Guide to Egypt’s election

Guide to Egypt’s election
Egyptians begin voting on Wednesday in a three-stage election to the People’s Assembly, parliament’s lower house. The vote comes two months after the country’s first ever multi-candidate presidential election, won by veteran incumbent Hosni Mubarak.

The opposition is out in force, with the outlawed Muslim Brotherhood contesting seats as independents. Religious groups are officially barred from politics. The ruling National Democratic Party (NDP) has over 400 seats in the current parliament, while the opposition has about 30.


Of the 454 seats, 10 are appointed by presidential decree and 444 are elected.

There are 222 constituencies, with each returning two MPs in two categories: “workers and farmers” (the Constitution says these must account for at least half of deputies), and “professionals”.

The winner in each category is decided on a first-past-the-post basis. To win outright, a candidate must get over 50% of the vote. Otherwise the top two battle it out in a second round.


Stage one on 9 November in eight governorates including Cairo (run-off on 15 November)
Stage two on 20 November in nine governorates (run-off 26 November)
Stage three on 1 December in a further nine (run-off 7 December).
Elections are held every five years. Egyptians over 18 years of age are obliged by law to vote.


There are over 32 million registered voters out of an estimated population of 74.9 million.

National Democratic Party
New Wafd Party
Al-Tajammu Party
Socialist Liberal Party
Nasirite Party
Al-Ghad Party
Muslim Brotherhood (as independents)

The campaign runs from 27 October, when the final candidate list was published, till the day before polling day.

The Parliamentary Election Commission, chaired by the justice minister, sets the election rules and oversees the whole process.

It set a campaign spending limit of 70,000 Egyptian pounds (about $12,150) per candidate.

But a report by the Egyptian Organisation for Human Rights says that the spending of some candidates reached 3-5 million Egyptian pounds.

This is the first time transparent ballot boxes are being used in Egypt to prevent election fraud.


In stage one, over 1,500 candidates are contesting 164 seats in 82 constituencies.

The total number of candidates exceeds 5,000 and comprises 444 from the ruling National Democratic Party (NDP), about 700 from opposition forces and about 4,000 independents.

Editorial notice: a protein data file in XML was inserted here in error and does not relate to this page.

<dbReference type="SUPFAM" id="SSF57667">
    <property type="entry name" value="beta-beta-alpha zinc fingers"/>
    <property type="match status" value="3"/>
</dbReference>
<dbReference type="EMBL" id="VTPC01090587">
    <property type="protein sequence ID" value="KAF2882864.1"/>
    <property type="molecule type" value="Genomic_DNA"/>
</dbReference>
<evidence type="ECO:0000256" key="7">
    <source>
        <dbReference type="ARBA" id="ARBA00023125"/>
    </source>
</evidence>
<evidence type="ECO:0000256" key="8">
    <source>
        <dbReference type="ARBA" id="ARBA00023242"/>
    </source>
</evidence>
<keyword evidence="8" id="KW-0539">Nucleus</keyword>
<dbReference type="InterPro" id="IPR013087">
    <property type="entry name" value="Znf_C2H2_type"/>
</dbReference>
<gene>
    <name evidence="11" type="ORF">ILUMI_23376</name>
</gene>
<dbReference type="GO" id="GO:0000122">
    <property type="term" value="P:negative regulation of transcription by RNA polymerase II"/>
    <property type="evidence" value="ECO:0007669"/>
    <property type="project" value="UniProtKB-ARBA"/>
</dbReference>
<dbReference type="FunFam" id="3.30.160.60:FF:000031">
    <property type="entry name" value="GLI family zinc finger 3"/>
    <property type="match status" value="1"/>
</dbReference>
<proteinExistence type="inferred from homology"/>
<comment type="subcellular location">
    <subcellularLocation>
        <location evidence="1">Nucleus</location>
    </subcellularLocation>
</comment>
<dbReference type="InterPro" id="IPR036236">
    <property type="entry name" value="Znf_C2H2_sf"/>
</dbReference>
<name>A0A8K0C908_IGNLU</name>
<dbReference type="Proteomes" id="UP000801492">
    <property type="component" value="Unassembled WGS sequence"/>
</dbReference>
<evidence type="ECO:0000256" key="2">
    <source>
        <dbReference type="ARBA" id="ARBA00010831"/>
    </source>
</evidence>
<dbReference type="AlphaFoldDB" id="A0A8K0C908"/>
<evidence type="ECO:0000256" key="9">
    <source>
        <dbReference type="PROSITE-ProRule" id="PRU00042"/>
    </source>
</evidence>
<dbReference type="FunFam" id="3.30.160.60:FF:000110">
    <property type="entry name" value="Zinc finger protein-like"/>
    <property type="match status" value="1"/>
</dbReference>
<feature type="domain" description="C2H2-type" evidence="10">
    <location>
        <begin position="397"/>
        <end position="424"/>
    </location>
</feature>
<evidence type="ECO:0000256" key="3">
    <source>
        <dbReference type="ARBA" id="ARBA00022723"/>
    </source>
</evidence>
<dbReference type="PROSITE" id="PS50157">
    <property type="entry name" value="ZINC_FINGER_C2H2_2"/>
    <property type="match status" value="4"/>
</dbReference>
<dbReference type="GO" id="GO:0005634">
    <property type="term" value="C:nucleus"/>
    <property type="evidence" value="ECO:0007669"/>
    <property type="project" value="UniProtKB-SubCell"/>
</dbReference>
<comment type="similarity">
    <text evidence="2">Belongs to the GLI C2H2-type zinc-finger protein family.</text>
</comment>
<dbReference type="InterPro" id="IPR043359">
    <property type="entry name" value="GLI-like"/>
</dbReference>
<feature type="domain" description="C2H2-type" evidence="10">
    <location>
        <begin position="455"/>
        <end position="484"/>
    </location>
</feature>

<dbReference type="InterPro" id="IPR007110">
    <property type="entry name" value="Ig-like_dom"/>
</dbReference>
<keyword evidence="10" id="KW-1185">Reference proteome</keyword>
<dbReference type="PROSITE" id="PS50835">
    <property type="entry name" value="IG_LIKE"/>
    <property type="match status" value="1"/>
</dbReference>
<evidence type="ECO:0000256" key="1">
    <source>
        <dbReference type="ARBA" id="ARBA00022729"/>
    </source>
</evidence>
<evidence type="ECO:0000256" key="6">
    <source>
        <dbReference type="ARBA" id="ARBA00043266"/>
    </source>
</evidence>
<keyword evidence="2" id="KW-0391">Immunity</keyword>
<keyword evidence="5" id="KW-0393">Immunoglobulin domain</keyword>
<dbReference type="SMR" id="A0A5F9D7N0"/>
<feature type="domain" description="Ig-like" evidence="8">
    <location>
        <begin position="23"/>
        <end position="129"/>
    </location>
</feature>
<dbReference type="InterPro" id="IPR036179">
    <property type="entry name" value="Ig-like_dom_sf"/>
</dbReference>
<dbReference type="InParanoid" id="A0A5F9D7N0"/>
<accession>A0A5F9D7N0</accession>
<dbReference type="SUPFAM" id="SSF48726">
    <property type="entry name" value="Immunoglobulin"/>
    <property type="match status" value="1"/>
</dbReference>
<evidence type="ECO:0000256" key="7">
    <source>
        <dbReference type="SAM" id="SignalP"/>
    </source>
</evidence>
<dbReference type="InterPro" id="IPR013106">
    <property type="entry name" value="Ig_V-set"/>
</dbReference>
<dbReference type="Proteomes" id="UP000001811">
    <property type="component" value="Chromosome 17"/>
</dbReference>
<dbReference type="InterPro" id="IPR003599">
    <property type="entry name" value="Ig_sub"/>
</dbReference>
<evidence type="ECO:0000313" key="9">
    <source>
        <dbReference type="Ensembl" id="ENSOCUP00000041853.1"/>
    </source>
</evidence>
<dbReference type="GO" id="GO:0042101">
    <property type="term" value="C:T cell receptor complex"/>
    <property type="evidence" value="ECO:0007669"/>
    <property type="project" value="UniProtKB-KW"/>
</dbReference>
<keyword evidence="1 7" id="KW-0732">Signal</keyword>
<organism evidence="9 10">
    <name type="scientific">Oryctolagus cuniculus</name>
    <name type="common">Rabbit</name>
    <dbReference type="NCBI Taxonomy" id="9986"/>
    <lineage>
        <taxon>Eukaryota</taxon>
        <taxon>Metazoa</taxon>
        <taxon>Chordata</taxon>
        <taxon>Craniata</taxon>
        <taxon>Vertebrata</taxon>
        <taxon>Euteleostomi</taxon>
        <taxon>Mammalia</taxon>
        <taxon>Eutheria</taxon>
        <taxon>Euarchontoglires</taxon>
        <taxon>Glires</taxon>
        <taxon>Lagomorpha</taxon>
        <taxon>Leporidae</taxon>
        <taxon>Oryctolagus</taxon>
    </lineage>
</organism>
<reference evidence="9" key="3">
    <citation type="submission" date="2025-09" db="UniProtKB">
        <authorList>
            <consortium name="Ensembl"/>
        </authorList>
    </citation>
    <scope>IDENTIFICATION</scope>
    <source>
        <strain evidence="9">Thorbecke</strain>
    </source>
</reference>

National Democratic Party
National Front for Change (includes New Wafd, Nasirite, Al-Tajammu, Kifaya)
Muslim Brotherhood (as independents)
Al-Ghad Party
Socialist Liberal Party
Social Solidarity Party
Misr (Egypt) 2000 Party
Green Party
Free Social Constitutional Party
Democratic Union Party
Socialist Arab Egypt Party
National Reconciliation Party
Al-Jil (Generation) Party

The president’s son, Gamal Mubarak, wants to modernise the NDP by replacing a third of its existing MPs. An estimated 2,000 NDP dissidents are running as independents.
The Muslim Brotherhood (MB) has a list of over 150 independent candidates. Reports say the group has decided not to field candidates in some of the constituencies where senior government officials are standing, in order to maintain good relations.

An opposition alliance called the National Front for Change, comprising 12 political groups, has announced a list of 225 candidates.

The Front includes three of the opposition parties already represented in parliament: the New Wafd Party, the Nasirite Party and al-Tajammu.

Another key opposition party, al-Ghad, whose candidate Ayman Nur came second to Hosni Mubarak in the presidential election, is struggling after a rift between Mr Nur and a rival, Musa Mustafa Musa.


The Muslim Brotherhood slogan “Islam is the solution” has sparked controversy among many politicians, who say it is unconstitutional as it mixes politics and religion.

This is the first time the movement’s candidates have presented themselves on election posters and banners as Muslim Brotherhood candidates.

Brotherhood sources say that the security services have put pressure on its candidates not to mention the group’s name or its slogan.

Government officials as well as many intellectuals have criticised the group for exploiting religion to gain voter sympathy.

But the MB leadership says that the slogan reflects the nation’s identity. Another MB slogan is: “Together for reform”.


On 27 October the Information Ministry launched a new TV channel called “Parliament Channel” to cover the elections.

Observers say the state-owned media have been offering relatively balanced coverage.

However, one independent weekly reported that the prime minister had instructed state-owned newspapers to ignore Muslim Brotherhood candidates, a claim the prime minister denies.

The Muslim Brotherhood has launched campaign radio casts on its website.


Despite lobbying by US and other western officials, international monitors have not been invited.

Egypt’s constitution says the judiciary should supervise the elections, but does not make clear the extent or nature of this supervision.

A landmark court ruling on 6 November gave Egyptian NGOs the right to monitor voting directly, both inside and outside polling stations.

They had brought the case after the election commission earlier said they could just “follow” – rather than “monitor” – the process.

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